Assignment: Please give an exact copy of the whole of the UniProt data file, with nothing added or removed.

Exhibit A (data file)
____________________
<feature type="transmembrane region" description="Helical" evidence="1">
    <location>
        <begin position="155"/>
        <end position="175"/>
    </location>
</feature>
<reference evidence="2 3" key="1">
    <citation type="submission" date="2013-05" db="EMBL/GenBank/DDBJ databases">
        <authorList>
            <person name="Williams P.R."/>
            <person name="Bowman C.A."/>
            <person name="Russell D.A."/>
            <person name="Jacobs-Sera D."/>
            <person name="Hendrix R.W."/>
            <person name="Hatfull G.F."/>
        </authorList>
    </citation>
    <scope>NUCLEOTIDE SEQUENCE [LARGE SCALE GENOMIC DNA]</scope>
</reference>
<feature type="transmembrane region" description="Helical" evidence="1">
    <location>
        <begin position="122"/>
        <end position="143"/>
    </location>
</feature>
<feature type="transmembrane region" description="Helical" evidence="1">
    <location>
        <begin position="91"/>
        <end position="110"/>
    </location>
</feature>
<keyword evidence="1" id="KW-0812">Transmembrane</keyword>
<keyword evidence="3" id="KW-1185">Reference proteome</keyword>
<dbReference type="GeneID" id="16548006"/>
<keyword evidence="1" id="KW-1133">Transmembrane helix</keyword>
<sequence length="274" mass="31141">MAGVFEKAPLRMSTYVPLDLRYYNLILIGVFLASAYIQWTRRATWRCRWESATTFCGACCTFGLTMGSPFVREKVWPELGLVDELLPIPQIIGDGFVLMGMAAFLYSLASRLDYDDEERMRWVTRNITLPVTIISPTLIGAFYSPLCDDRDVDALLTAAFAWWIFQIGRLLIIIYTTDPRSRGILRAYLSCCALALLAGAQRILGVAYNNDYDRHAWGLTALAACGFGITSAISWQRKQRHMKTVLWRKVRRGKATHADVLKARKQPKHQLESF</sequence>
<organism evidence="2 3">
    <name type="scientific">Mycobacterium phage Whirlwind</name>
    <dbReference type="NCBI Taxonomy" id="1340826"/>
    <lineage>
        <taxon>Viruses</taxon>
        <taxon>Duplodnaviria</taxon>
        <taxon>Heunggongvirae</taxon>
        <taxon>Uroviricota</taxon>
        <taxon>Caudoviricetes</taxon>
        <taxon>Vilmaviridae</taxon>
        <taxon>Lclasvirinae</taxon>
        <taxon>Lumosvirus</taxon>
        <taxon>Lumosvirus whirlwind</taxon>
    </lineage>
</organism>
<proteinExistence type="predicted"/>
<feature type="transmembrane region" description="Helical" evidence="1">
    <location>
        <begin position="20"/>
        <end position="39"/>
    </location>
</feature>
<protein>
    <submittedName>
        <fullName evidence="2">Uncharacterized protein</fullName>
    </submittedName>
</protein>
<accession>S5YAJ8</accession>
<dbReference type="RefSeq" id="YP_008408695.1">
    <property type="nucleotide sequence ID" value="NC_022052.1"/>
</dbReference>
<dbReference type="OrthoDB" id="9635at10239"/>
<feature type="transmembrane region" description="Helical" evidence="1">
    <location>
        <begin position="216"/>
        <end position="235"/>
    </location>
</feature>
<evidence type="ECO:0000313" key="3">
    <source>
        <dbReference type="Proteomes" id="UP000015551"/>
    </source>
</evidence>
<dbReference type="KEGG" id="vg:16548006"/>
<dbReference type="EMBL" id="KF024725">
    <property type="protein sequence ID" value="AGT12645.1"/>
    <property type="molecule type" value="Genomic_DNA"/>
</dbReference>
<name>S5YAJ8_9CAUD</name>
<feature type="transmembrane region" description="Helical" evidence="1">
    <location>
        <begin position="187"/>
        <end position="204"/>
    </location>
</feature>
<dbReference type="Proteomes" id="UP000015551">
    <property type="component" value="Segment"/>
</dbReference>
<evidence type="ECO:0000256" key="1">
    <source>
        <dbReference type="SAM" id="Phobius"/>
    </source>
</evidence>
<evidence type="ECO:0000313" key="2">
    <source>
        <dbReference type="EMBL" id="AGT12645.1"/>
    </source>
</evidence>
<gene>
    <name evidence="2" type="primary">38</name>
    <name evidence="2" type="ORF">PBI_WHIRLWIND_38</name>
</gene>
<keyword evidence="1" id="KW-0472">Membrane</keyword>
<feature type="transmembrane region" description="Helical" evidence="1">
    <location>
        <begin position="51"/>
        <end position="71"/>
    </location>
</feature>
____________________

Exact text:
<feature type="transmembrane region" description="Helical" evidence="1">
    <location>
        <begin position="155"/>
        <end position="175"/>
    </location>
</feature>
<reference evidence="2 3" key="1">
    <citation type="submission" date="2013-05" db="EMBL/GenBank/DDBJ databases">
        <authorList>
            <person name="Williams P.R."/>
            <person name="Bowman C.A."/>
            <person name="Russell D.A."/>
            <person name="Jacobs-Sera D."/>
            <person name="Hendrix R.W."/>
            <person name="Hatfull G.F."/>
        </authorList>
    </citation>
    <scope>NUCLEOTIDE SEQUENCE [LARGE SCALE GENOMIC DNA]</scope>
</reference>
<feature type="transmembrane region" description="Helical" evidence="1">
    <location>
        <begin position="122"/>
        <end position="143"/>
    </location>
</feature>
<feature type="transmembrane region" description="Helical" evidence="1">
    <location>
        <begin position="91"/>
        <end position="110"/>
    </location>
</feature>
<keyword evidence="1" id="KW-0812">Transmembrane</keyword>
<keyword evidence="3" id="KW-1185">Reference proteome</keyword>
<dbReference type="GeneID" id="16548006"/>
<keyword evidence="1" id="KW-1133">Transmembrane helix</keyword>
<sequence length="274" mass="31141">MAGVFEKAPLRMSTYVPLDLRYYNLILIGVFLASAYIQWTRRATWRCRWESATTFCGACCTFGLTMGSPFVREKVWPELGLVDELLPIPQIIGDGFVLMGMAAFLYSLASRLDYDDEERMRWVTRNITLPVTIISPTLIGAFYSPLCDDRDVDALLTAAFAWWIFQIGRLLIIIYTTDPRSRGILRAYLSCCALALLAGAQRILGVAYNNDYDRHAWGLTALAACGFGITSAISWQRKQRHMKTVLWRKVRRGKATHADVLKARKQPKHQLESF</sequence>
<organism evidence="2 3">
    <name type="scientific">Mycobacterium phage Whirlwind</name>
    <dbReference type="NCBI Taxonomy" id="1340826"/>
    <lineage>
        <taxon>Viruses</taxon>
        <taxon>Duplodnaviria</taxon>
        <taxon>Heunggongvirae</taxon>
        <taxon>Uroviricota</taxon>
        <taxon>Caudoviricetes</taxon>
        <taxon>Vilmaviridae</taxon>
        <taxon>Lclasvirinae</taxon>
        <taxon>Lumosvirus</taxon>
        <taxon>Lumosvirus whirlwind</taxon>
    </lineage>
</organism>
<proteinExistence type="predicted"/>
<feature type="transmembrane region" description="Helical" evidence="1">
    <location>
        <begin position="20"/>
        <end position="39"/>
    </location>
</feature>
<protein>
    <submittedName>
        <fullName evidence="2">Uncharacterized protein</fullName>
    </submittedName>
</protein>
<accession>S5YAJ8</accession>
<dbReference type="RefSeq" id="YP_008408695.1">
    <property type="nucleotide sequence ID" value="NC_022052.1"/>
</dbReference>
<dbReference type="OrthoDB" id="9635at10239"/>
<feature type="transmembrane region" description="Helical" evidence="1">
    <location>
        <begin position="216"/>
        <end position="235"/>
    </location>
</feature>
<evidence type="ECO:0000313" key="3">
    <source>
        <dbReference type="Proteomes" id="UP000015551"/>
    </source>
</evidence>
<dbReference type="KEGG" id="vg:16548006"/>
<dbReference type="EMBL" id="KF024725">
    <property type="protein sequence ID" value="AGT12645.1"/>
    <property type="molecule type" value="Genomic_DNA"/>
</dbReference>
<name>S5YAJ8_9CAUD</name>
<feature type="transmembrane region" description="Helical" evidence="1">
    <location>
        <begin position="187"/>
        <end position="204"/>
    </location>
</feature>
<dbReference type="Proteomes" id="UP000015551">
    <property type="component" value="Segment"/>
</dbReference>
<evidence type="ECO:0000256" key="1">
    <source>
        <dbReference type="SAM" id="Phobius"/>
    </source>
</evidence>
<evidence type="ECO:0000313" key="2">
    <source>
        <dbReference type="EMBL" id="AGT12645.1"/>
    </source>
</evidence>
<gene>
    <name evidence="2" type="primary">38</name>
    <name evidence="2" type="ORF">PBI_WHIRLWIND_38</name>
</gene>
<keyword evidence="1" id="KW-0472">Membrane</keyword>
<feature type="transmembrane region" description="Helical" evidence="1">
    <location>
        <begin position="51"/>
        <end position="71"/>
    </location>
</feature>